In the first year, from September 2012 to September 2013, the available pool was decreasing at the same rate allocations were being made from the last /8. In the months after this, the rate of decrease slowed down with respect to the allocation rate as deregistered addresses from closed LIRs were added to the pool of available addresses.

In May 2014, September 2014, March 2015 and September 2015, we see discrete events that increase the pool size instantly. These correspond to allocations from the IANA recovered poo l, which contains address space returned by the RIRs after the last /8s were distributed in early 2011.


The Future

As illustrated by Figure 5, the net allocation rate of IPv4 addresses in the last 12 months is described reasonably well by a linear model. The best fit yields an average rate of 8.5 /22s allocated per day. If this rate remains unchanged for the years to come, the 16.5 million addresses which RIPE NCC had available for allocation on 1 October 2015 will last until January 2021.

IPv4lastslash8allocs.png Figure 5. Zoom in on the last 12 months of allocations. The blue line represents the best linear fit.

Next to the immediately available addresses, the RIPE NCC IPv4 pool also holds addresses marked as reserved. This reserve consists of both addresses that have been set aside for special purposes (a /13 for temporary assignments and a /16 for unforeseen circumstances) and addresses that were deregistered but are not yet available for reallocation (because the quarantine period has not yet expired).  Of the 1.25 million reserved addresses (at 1 October 2015) 678,304 will be reallocated to LIRs in due time. At the present allocation rate, this would push full depletion of the RIPE NCC's IPv4 pool back by about three months, to April 2021.

Unlike in the last three years, we cannot expect any significant number of addresses to be added to the available pool. After four rounds of allocations, the IANA recovered pool is drying up. On 1 October 2015, only 817,408 addresses were left for redistribution. Divided between the five RIRs, this translates to just 638 /24s left to be allocated from IANA to the RIPE NCC. With the present policy and allocation rate, this amount will last only three weeks, and is just about enough for 159 LIRs  to receive a final /22 allocation. Note that these addresses will not be released by IANA at once. The global policy which governs the allocation mechanisms makes that the addresses get distributed to the RIRs in ever smaller amounts at six-month intervals. If no additional addresses are returned to IANA, the last allocation from the recovered pool, a /23 for each RIR, will be made in March 2019, as presented by Elise Gerich at the recent LACNIC 24 meeting .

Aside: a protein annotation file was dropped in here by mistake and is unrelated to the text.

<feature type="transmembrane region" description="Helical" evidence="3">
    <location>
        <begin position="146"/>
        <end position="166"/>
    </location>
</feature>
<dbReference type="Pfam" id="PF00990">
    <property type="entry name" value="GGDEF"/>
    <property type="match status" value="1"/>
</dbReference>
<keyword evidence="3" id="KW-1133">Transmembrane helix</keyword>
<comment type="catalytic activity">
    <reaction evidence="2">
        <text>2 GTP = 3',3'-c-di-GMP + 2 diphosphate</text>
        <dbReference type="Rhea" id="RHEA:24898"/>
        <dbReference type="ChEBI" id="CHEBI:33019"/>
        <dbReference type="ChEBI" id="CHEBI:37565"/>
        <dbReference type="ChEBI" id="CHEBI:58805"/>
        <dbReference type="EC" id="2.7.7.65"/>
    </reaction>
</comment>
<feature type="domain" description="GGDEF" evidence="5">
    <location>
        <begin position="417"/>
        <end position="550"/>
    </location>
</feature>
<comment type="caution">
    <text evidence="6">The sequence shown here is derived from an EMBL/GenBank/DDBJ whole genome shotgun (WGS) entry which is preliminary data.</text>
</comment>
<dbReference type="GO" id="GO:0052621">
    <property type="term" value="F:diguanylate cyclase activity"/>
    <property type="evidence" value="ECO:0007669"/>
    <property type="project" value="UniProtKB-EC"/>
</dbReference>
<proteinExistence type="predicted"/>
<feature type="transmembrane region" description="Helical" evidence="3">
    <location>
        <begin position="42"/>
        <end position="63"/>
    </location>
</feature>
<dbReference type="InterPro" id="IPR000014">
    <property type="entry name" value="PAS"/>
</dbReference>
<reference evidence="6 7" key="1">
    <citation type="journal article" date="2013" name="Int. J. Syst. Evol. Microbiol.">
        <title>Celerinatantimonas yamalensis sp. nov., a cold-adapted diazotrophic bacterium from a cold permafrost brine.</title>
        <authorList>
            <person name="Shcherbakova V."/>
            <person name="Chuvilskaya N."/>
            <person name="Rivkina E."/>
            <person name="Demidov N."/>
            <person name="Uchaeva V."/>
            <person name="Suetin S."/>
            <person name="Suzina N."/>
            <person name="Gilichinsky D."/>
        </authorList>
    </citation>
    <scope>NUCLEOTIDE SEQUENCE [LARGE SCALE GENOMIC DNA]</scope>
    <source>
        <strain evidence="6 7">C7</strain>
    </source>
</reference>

Since we don't expect any significant amounts of IPv4 to return to the RIPE NCC from (closed) LIRs, we are looking at a lifetime of about five and a half years for the remaining addresses if the present allocation rate and allocation policy remain unchanged.

Of course, five years is a long time. It's unlikely that, even with unchanged policy, the allocation rate will remain constant, though how it will change is impossible to predict.  It could be that the need for small blocks of IPv4 shrinks when more providers deploy IPv6. It could also be that accelerated growth in LIRs joining the RIPE NCC and requesting final IPv4 allocations changes the allocation rate to be faster than linear; this would shorten the lifetime significantly. Whichever it will be, only time will tell. Here at the RIPE NCC, we will continue to monitor and report on these developments.

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About the author

Rene Wilhelm is a senior research engineer in the R&D department at the RIPE NCC. Coming from a background in particle physics, Rene joined the RIPE NCC in 1996. His interests are in data analysis, routing, Internet measurements and visualisation.